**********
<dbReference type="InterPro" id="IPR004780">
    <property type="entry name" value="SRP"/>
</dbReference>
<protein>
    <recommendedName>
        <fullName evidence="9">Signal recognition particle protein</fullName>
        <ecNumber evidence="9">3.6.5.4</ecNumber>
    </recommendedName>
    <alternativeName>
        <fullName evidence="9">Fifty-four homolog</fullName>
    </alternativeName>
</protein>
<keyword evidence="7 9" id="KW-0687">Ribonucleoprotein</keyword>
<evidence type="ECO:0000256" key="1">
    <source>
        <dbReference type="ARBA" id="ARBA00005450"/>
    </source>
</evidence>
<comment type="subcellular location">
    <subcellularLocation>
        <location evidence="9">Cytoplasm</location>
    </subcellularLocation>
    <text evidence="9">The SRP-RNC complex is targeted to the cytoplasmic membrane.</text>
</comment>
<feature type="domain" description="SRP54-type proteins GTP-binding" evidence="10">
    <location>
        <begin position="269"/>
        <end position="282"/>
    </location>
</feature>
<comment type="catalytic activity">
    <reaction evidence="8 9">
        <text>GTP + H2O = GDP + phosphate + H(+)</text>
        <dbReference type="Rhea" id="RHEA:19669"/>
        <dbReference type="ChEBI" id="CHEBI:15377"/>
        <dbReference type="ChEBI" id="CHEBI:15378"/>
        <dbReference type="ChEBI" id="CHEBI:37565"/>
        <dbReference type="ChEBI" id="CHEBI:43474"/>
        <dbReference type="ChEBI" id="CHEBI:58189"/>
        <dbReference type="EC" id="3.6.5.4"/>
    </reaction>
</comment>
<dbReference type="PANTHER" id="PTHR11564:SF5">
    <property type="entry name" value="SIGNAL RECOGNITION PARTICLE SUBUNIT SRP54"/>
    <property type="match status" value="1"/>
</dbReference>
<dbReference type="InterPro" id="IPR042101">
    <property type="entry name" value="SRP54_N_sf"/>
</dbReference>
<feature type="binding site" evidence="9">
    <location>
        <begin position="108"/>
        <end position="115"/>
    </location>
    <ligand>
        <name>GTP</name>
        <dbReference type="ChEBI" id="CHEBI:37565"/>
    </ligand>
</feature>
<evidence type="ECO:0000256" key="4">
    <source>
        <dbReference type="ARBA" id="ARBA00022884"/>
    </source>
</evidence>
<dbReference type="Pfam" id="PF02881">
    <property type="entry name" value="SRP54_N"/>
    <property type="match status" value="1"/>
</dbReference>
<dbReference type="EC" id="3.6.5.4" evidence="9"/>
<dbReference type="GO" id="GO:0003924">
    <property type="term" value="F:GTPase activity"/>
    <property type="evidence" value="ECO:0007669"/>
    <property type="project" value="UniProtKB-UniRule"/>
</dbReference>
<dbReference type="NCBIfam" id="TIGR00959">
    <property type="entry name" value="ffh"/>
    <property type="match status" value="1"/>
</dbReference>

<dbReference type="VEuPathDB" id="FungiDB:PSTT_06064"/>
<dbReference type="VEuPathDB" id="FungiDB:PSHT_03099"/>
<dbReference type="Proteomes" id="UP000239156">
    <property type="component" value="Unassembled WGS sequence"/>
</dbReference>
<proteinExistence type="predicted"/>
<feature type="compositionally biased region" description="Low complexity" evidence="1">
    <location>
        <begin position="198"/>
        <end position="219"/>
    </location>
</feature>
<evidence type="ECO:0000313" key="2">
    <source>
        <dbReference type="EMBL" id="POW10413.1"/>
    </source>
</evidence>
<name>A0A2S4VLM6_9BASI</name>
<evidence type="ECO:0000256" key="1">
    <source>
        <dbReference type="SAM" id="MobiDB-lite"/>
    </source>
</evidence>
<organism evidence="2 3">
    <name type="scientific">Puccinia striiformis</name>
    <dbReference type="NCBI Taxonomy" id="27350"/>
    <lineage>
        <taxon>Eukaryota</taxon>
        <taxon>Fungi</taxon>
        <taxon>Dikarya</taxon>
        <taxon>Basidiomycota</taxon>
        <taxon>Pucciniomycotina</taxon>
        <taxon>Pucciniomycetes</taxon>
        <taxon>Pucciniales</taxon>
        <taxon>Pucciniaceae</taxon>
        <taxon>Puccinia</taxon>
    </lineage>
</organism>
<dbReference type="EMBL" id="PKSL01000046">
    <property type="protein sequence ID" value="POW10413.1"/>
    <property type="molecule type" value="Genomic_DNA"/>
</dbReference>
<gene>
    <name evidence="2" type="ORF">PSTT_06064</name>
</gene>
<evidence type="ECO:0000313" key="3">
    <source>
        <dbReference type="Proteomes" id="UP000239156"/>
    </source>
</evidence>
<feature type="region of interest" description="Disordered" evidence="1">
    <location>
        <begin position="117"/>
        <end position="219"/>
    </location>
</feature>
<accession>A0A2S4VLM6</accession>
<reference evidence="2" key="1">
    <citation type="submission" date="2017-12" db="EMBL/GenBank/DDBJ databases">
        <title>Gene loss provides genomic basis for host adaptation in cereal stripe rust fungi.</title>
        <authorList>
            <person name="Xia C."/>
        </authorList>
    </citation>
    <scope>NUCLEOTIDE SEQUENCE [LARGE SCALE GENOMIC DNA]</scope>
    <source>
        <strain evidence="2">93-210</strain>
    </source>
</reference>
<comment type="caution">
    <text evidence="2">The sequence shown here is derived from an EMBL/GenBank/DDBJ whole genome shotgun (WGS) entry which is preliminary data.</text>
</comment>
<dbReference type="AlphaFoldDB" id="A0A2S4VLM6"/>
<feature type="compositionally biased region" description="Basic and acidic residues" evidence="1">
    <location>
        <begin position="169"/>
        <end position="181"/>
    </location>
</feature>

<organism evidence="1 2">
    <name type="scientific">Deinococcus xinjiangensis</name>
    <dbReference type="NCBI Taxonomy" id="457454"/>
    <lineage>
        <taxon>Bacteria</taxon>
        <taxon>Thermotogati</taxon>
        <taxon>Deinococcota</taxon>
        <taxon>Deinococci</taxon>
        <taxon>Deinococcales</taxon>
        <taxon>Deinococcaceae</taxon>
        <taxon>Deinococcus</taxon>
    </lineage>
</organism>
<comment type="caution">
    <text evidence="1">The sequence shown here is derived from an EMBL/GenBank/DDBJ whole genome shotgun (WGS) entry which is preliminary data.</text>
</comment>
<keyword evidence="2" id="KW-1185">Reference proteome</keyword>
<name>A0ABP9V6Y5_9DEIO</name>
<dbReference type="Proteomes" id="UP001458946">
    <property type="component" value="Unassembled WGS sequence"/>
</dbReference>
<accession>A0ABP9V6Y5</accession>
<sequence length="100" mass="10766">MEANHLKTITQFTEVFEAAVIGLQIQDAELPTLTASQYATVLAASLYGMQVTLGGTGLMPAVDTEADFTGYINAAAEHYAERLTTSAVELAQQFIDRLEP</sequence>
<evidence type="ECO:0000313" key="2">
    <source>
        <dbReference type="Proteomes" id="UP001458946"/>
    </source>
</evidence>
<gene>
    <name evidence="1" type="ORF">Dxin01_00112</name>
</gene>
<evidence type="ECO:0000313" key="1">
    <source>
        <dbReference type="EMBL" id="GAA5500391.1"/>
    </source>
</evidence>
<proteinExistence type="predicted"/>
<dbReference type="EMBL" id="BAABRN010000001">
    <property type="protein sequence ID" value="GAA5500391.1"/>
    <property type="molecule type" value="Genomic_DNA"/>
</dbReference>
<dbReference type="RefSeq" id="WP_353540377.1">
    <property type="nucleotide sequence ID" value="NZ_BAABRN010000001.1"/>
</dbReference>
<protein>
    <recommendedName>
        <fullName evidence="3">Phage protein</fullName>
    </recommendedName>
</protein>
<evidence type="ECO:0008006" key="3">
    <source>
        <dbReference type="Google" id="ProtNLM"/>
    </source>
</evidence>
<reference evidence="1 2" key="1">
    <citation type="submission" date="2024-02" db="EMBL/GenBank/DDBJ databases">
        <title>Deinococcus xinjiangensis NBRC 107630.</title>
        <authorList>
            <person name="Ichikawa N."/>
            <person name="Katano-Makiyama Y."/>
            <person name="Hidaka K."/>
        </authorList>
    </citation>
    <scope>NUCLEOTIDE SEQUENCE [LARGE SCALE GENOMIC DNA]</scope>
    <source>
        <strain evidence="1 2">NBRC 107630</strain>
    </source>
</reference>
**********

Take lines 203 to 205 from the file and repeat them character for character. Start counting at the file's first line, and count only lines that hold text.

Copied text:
    <recommendedName>
        <fullName evidence="3">Phage protein</fullName>
    </recommendedName>